Suggested class size is 25

 

University of Idaho HPI Practitioner Certificate Course (3 Days)

This is an advanced course intended for those individuals who will be involved in training, implementing or managing a Human Performance Improvement process.  The overall objective of the course is helping organizations work towards becoming a High Reliability Organization (HRO) through the study of Human Performance.  The University of Idaho has approved the curriculum for 3 CEUs (continuing education units) for those who complete a final exam at 80% or greater.  Graduates of this 3-day course are issued a “Human Performance Improvement Practitioner Certificate” from the U of I.  The attendees are encouraged to read and bring with them Dr. Todd Conklin’s book “Pre-Accident Investigation.”  It is also suggested (not required) to have completed the HPI one day Fundamentals course prior to attending this course.  Most companies recognize graduates from this course as qualified “Human Performance Improvement (HPI) Practitioners.”  This is a hands-on course and requires student participation in case studies and implementation plan development.

Electronic copies of two student manuals are provided and studied during this course. The first is the Human Performance Fundamentals and Principles (Manual 1) and the second is Human Performance Tools for Individuals, Teams and Managers (Manual 2). The course is focused on Leadership as it relates to Organization Performance. There is a lot of emphasis on Accountability and Culpability using the new Culpability Decision Matrix. In addition attendee’s will walk away with the knowledge of “Proactively Preventing Unwanted Outcomes triggered by Human Error.”

  • The course objectives include:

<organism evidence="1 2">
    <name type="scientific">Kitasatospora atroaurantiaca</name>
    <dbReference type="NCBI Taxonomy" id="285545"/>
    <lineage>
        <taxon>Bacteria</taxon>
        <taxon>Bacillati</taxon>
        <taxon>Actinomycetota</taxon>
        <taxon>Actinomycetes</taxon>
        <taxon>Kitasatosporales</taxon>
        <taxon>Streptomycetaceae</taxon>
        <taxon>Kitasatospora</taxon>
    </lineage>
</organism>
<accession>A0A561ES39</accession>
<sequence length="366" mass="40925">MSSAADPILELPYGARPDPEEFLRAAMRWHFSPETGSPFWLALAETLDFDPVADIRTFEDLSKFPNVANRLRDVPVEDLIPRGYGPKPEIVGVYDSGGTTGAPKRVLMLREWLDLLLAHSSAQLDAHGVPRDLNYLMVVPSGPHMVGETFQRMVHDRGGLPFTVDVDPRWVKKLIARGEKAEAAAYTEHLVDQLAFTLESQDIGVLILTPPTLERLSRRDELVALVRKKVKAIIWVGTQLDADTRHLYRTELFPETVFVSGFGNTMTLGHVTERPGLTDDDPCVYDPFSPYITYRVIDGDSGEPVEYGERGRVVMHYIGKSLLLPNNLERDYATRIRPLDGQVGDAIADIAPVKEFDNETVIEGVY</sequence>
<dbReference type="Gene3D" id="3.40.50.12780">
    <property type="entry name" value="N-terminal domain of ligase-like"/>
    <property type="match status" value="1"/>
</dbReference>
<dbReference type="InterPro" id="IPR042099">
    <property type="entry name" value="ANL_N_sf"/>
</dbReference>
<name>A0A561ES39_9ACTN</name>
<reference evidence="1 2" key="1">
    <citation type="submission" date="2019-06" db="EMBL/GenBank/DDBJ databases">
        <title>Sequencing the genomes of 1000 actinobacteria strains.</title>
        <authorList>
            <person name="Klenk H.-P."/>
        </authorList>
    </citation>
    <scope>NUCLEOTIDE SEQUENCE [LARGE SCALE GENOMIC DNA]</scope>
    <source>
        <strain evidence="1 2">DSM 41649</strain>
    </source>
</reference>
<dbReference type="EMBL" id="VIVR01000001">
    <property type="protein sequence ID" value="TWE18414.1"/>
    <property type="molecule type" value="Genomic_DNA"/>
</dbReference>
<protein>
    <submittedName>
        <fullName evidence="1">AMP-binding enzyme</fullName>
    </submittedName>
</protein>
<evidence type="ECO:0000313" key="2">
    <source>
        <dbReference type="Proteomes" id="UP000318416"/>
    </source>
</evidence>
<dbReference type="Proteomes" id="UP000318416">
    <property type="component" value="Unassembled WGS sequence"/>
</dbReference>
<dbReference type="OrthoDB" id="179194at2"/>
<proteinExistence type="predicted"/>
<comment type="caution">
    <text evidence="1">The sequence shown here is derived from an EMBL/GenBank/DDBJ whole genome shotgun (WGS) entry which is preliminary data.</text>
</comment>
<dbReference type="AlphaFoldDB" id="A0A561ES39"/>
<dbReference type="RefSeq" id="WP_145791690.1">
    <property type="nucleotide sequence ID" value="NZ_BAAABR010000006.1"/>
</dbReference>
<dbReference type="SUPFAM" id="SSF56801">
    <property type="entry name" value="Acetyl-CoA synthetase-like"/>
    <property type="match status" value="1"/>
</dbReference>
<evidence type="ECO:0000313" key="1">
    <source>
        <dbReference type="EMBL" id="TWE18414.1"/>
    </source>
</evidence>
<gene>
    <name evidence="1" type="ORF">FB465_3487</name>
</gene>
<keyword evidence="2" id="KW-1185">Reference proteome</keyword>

• Defining Error
  • In-depth discussion of Error Precursors
  • Describing and Predicting Error Likely Situations
  • Thorough discussion of the Human Performance Principles
  • Introduction to the HPI Worksheet (including the electronic version)
  • Study of the three Performance Modes and Error Modes
  • Limitations of Human Capability
  • Application of HPI Defenses
  • Implementation Plan Development
  • Preventing the Launch Sequence
  • The Importance of Context
  • Study of Human Fallibility
  • Human Error Investigation

Suggested class size less than 30

Keynote Address

Keynote addresses are meant to communicate the basic ideas of what Human Performance Improvement is all about in a short time period. It is presented in a humorous yet thought provoking way with specific application to the audience. It introduces a very positive approach to human fallibility. Attendees will walk away with a tool or two to immediately put into practice and a lot to think about.

 

Modified Course

Some organizations have special requests for HPI training for a particular group or setting. For example a 2 hour course specifically for Safety Professionals or Safety Teams. Requests have also included a comparison of HPI to Behavior Based Safety or Voluntary Protection Program for example. These courses are offered on a request basis.